684 Manufacturing Engineering and Automation Ileads to rapid wearing of cutting tool and then impact to surface finish. The action of cooling andlubricating reduce the cutting temperature and lower the tool wear speed. As a result, machinedsurface finish can be easier controlled in the ideal range. 2.4 2.1 6 Dry 1.8 5 Wet WV 1.5 4 Ra (µm) Λh 1.2 3 0.9 C45 Dry Dry 2 0.6 Wet vc =100m/min vc=100m/min 0.3 WV ap=2mm 1 ap=2mm 0.0 0 0.0 0.1 0.2 0.3 0.0 0.1 0.2 0.3 f (mm/r) f (mm/r) Fig.7 The Λh – f curve in cutting experiments Fig. 8 The Ra-f curve in cutting experimentsConclusionsTi-6Al-4V is one of the difficult-to-cut materials, and the cutting experiments as water vapor coolingand lubricating were carried out. Compared to dry cutting and emulsion applied, when water vaporused, the main cutting force is lower about 30%-35% and 15%-20%, the cutting temperature reducesbout 15%and 10%, while the deformation coefficient does not variety obviously. Water vaporenhances the machined surface appearance to some extent. Water vapor application improvesTi-6Al-4V machinability compared to dry and wet cutting. The excellent lubricating action of watervapor in cutting could be summarized that water molecule has polarity, small diameter and high speed,can be faster and easier to proceed adsorption in the cutting zone. The machining process of titaniumalloy receives available controlling. Otherwise, Water vapor has the advantages of cheap, clean forenvironment, harmless for health and unneeded disposal or recycling, which are the potential forgreen machining. Taking cooling and lubricating performance into account, water vapor may be abetter choice for green machining to titanium alloy.AcknowledgementsThis research reported in the paper is financially supported by National Natural Science Foundation ofChina (NSFC) (50675053), Research and Development Plan of the Education Apartment of LiaoningProvince (05L301). These supports are greatly acknowledged.References R.D. Han, Y. Zhang, Y.Wang: Key Engineering Materials, Vol.375-376 (2008), pp.172- 176. C.H. Zhang: Journal of Shenyang University of Technology, Vol.30 (2008) No.5, pp.525-529. S. Zhang:Journal of Shenyang University of Technology, Vol.30 (2008) No.4, pp.424-428. Y. Zhang, R.D. Han, T.L. Sun:Advanced Materials Research Vols. 97-101(2010), pp.2365-2368. C.H. Zhang: Journal of Shenyang University of Technology, Vol.30 (2008) No.6, pp.653-657. Y. Su, N. He, L. Li: China Mechanical Engineering (in Chinese), Vol.17(2006), pp.1183- 1187. P. Zheng: Journal of Shenyang University of Technology, Vol.31 (2009) No.5, pp.548-552 J.A. Williams, D. Tabor: Wear, (1977) No.3, pp.275-292. V. A Godlevski, A.V Volkov: Lubrication Science, (1997) No.9, pp.127-140. M. Cotterell, G. Byrne:CIRP Annals - Manufacturing Technology, v57(2008), pp.93-96.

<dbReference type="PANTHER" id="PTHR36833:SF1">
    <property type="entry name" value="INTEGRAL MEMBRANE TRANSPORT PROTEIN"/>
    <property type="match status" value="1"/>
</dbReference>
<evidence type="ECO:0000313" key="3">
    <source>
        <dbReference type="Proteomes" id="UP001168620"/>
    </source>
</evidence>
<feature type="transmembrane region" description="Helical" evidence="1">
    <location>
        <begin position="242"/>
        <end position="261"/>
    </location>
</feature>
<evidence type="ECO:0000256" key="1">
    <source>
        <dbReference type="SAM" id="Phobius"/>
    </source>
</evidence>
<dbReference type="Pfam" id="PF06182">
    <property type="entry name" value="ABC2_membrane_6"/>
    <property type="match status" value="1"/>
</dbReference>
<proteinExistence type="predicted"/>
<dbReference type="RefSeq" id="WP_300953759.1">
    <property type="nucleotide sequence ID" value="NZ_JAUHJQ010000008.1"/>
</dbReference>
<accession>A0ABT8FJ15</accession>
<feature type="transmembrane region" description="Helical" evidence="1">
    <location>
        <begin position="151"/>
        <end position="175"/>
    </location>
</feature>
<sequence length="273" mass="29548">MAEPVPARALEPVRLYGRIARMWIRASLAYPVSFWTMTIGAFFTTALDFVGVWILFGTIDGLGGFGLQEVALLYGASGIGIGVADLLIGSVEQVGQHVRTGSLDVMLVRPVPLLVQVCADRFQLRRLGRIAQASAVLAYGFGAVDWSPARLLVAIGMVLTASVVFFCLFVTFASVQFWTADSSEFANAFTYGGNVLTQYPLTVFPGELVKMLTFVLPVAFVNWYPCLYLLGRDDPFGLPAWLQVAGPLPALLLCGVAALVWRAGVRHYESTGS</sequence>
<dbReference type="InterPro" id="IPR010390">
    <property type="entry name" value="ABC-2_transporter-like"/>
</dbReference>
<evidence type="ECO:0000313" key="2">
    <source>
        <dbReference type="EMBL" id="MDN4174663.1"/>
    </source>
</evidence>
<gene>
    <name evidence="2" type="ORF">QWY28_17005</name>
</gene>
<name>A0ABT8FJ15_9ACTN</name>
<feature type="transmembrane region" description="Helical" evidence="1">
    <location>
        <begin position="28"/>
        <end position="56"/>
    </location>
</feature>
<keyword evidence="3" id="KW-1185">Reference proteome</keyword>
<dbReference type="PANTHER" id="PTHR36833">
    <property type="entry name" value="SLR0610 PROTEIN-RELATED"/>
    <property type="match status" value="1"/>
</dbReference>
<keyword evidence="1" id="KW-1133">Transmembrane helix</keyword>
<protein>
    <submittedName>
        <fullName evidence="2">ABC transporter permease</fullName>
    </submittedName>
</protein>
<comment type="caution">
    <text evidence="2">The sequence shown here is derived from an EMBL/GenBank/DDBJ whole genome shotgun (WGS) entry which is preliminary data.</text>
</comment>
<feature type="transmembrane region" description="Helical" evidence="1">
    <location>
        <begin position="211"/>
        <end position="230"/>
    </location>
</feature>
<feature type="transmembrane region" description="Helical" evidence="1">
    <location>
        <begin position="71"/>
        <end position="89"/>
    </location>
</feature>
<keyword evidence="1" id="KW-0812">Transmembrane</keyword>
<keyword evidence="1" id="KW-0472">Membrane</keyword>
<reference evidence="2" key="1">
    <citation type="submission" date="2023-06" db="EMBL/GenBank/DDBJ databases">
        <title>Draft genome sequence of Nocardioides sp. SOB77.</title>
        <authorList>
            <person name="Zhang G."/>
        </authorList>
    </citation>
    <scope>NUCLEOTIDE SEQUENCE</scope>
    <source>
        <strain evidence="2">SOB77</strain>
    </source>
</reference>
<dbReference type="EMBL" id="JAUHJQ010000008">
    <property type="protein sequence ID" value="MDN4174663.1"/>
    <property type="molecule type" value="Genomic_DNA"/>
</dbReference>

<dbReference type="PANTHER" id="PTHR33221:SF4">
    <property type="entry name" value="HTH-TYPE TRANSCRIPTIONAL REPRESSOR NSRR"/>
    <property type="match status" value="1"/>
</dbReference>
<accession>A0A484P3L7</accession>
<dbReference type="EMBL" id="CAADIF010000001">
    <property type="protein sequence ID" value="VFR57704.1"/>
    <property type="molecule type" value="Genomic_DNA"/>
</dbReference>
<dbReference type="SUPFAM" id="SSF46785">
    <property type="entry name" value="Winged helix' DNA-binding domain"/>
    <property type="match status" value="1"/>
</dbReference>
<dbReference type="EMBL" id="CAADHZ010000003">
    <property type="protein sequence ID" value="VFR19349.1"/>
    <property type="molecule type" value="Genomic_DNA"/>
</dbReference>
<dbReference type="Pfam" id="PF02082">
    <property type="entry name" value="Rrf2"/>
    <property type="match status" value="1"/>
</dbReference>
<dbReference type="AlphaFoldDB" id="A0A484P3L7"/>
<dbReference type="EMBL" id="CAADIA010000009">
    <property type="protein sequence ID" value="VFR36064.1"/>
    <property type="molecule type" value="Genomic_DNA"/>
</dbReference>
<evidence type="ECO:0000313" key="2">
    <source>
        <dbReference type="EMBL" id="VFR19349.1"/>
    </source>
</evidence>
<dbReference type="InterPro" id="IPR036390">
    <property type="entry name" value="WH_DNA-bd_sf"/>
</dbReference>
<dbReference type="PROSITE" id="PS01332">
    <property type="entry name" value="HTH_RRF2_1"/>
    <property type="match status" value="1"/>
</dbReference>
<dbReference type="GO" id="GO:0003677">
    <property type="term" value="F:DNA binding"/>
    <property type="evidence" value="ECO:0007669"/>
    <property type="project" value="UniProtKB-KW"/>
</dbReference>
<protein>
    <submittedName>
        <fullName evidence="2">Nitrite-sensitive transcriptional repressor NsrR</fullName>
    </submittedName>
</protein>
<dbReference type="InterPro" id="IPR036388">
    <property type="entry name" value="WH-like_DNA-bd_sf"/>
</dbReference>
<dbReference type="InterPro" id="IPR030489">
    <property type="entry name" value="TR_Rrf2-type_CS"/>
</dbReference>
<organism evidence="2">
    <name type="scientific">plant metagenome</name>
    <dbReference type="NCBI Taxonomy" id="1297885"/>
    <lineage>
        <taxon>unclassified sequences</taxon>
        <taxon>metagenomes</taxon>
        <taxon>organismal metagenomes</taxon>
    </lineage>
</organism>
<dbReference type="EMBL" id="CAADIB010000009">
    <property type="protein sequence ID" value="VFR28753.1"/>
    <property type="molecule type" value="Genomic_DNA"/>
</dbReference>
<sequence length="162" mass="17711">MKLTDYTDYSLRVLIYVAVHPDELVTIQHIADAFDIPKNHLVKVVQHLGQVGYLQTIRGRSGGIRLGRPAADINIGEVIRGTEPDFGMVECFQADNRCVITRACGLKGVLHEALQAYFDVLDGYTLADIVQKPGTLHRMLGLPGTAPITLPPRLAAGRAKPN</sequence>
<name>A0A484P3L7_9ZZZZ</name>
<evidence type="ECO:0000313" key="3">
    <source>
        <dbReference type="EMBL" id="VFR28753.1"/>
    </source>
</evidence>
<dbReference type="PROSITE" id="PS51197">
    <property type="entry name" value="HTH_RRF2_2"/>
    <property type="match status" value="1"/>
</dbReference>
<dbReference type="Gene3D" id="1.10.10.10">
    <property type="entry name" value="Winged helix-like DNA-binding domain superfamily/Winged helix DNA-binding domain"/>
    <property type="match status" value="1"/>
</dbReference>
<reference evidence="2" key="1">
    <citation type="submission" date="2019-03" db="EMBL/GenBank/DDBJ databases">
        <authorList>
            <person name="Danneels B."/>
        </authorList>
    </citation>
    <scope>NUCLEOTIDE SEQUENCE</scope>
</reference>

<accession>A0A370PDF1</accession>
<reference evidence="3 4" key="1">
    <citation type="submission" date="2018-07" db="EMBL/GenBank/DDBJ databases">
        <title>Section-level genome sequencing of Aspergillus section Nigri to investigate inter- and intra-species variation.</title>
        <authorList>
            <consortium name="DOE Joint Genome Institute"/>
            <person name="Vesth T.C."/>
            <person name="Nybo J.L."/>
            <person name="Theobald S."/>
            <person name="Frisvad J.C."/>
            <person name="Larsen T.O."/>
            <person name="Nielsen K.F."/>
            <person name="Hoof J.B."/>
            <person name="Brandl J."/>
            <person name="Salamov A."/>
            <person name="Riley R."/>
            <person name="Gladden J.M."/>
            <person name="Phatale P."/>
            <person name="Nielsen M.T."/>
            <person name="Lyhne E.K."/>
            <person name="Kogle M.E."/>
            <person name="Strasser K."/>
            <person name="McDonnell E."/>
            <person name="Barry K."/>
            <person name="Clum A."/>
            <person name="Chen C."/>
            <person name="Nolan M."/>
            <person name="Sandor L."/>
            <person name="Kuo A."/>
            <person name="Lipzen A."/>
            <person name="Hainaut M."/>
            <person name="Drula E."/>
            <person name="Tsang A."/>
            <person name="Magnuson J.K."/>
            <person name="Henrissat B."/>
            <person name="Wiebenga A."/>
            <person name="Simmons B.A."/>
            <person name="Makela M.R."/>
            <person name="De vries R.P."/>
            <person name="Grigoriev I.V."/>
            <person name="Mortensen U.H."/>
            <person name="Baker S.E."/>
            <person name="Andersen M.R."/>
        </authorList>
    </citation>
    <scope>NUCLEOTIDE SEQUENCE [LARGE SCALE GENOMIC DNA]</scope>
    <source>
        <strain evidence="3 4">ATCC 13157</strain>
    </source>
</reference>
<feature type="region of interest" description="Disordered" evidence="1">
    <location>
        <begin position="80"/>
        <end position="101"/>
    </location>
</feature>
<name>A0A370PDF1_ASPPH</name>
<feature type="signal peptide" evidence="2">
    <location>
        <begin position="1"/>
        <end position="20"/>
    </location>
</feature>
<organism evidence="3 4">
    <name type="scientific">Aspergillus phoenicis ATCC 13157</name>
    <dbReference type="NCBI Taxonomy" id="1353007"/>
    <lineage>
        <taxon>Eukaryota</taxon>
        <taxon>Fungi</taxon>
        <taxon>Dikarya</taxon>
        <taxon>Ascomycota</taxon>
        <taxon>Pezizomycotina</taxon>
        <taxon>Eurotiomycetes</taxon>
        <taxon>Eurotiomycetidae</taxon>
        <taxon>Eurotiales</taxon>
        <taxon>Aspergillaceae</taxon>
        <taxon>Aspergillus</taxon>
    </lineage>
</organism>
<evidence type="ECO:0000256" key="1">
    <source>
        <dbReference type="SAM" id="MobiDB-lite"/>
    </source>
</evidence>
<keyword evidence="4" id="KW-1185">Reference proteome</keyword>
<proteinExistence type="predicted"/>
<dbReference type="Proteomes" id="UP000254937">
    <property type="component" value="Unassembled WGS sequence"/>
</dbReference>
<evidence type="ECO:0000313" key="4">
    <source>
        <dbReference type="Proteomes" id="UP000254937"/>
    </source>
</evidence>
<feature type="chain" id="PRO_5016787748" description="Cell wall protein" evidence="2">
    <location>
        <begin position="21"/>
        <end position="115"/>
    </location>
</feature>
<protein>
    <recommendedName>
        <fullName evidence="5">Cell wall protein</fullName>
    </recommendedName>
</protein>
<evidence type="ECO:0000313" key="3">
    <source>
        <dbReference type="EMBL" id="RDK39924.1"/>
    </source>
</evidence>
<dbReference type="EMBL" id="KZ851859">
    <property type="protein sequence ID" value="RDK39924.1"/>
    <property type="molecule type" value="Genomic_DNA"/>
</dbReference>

Manufacturing Engineering and Automation I10.4028/www.scientific.net/AMR.139-141Machining Process of Titanium Alloy Based on Green Cooling and LubricatingTechnology10.4028/www.scientific.net/AMR.139-141.681DOI References R.D. Han, Y. Zhang, Y.Wang: Key Engineering Materials, Vol.375-376 (2008), pp.172-176.doi:10.4028/www.scientific.net/KEM.375-376.172 J.A. Williams, D. Tabor: Wear, (1977) No.3, pp.275-292.doi:10.1016/0043-1648(77)90125-9 V. A Godlevski, A.V Volkov: Lubrication Science, (1997) No.9, pp.127-140.doi:10.1002/ls.3010090203